New bill will allow tenants to sue their landlord
Published on Mon, 15th Jan 2018 10:45
Karen Buck MP has tabled a private members bill aimed at improving rental conditions, which now has the full support of the Government, so is likely to become law.
It doesn’t introduce any new obligations on the landlord; they have always been liable to maintain the property(ies) to a good standard, as designated in both those Acts, but rather gives the tenant an ability to directly take the landlord to court if they don’t fulfil those obligations.
Previously it was only possible for a tenant to complain to the Local Authority to hope that they would take action. Now they can circumvent that.
Note that it also applies to ALL housing tenures - Councils, housing associations, private landlords and build-to-rent will be on an equal footing. Whereas previously council housing was exempt.
The Bill still requires a landlord to be notified of any disrepair, and have an opportunity to carry work out – and tenants must allow landlords access to homes to inspect them.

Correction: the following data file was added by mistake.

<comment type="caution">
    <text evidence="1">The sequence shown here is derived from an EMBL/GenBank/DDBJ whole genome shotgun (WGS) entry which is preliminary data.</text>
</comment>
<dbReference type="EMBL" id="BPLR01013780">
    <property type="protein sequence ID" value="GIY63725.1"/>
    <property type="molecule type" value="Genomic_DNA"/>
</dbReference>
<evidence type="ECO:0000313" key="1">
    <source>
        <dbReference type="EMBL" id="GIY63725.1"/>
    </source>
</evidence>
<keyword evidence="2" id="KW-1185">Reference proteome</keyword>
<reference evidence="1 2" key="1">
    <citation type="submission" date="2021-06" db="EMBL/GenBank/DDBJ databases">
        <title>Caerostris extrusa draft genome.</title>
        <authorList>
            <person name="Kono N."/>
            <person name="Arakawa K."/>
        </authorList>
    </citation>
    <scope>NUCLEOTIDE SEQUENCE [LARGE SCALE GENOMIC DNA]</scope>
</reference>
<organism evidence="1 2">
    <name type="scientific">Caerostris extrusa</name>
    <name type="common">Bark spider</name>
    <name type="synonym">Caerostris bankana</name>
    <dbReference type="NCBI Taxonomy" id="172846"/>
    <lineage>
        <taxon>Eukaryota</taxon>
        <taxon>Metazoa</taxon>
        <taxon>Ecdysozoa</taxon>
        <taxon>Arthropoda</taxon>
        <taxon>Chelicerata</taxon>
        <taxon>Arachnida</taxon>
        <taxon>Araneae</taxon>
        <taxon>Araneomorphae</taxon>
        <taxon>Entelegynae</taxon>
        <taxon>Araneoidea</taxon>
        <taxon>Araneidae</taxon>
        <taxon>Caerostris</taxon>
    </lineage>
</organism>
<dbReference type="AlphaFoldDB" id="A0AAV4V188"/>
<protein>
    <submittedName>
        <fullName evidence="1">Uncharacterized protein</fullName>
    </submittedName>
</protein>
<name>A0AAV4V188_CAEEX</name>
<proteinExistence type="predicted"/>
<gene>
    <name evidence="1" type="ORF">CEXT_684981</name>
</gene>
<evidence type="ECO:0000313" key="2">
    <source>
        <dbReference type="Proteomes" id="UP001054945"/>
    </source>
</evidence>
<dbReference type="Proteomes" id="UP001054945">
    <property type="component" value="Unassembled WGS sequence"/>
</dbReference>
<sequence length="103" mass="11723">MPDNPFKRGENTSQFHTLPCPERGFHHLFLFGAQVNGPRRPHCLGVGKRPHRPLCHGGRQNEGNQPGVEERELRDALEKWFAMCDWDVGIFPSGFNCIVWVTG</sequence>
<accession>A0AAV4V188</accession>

Tenants cannot simply instigate court action, they need hard evidence, and the courts will very quickly deal with vexatious or malicious cases.
The Bill will initially only apply to new or renewed fixed term tenancies after it is implemented. It will then apply to periodic tenancies 12 months after the bill comes into force, giving landlords time to ensure properties are up to standard.
The Homes (Fitness for Human Habitation and Liability for Housing Standards) Bill 2017-19 is expected to have its second reading debate on Friday 19 January 2018. The summary of the Bill states it is to amend the Landlord and Tenant Act 1985 to require that residential rented accommodation is provided and maintained in a state of fitness for human habitation; to amend the Building Act 1984 to make provision about the liability for works on residential accommodation that do not comply with Building Regulations; and for connected purposes.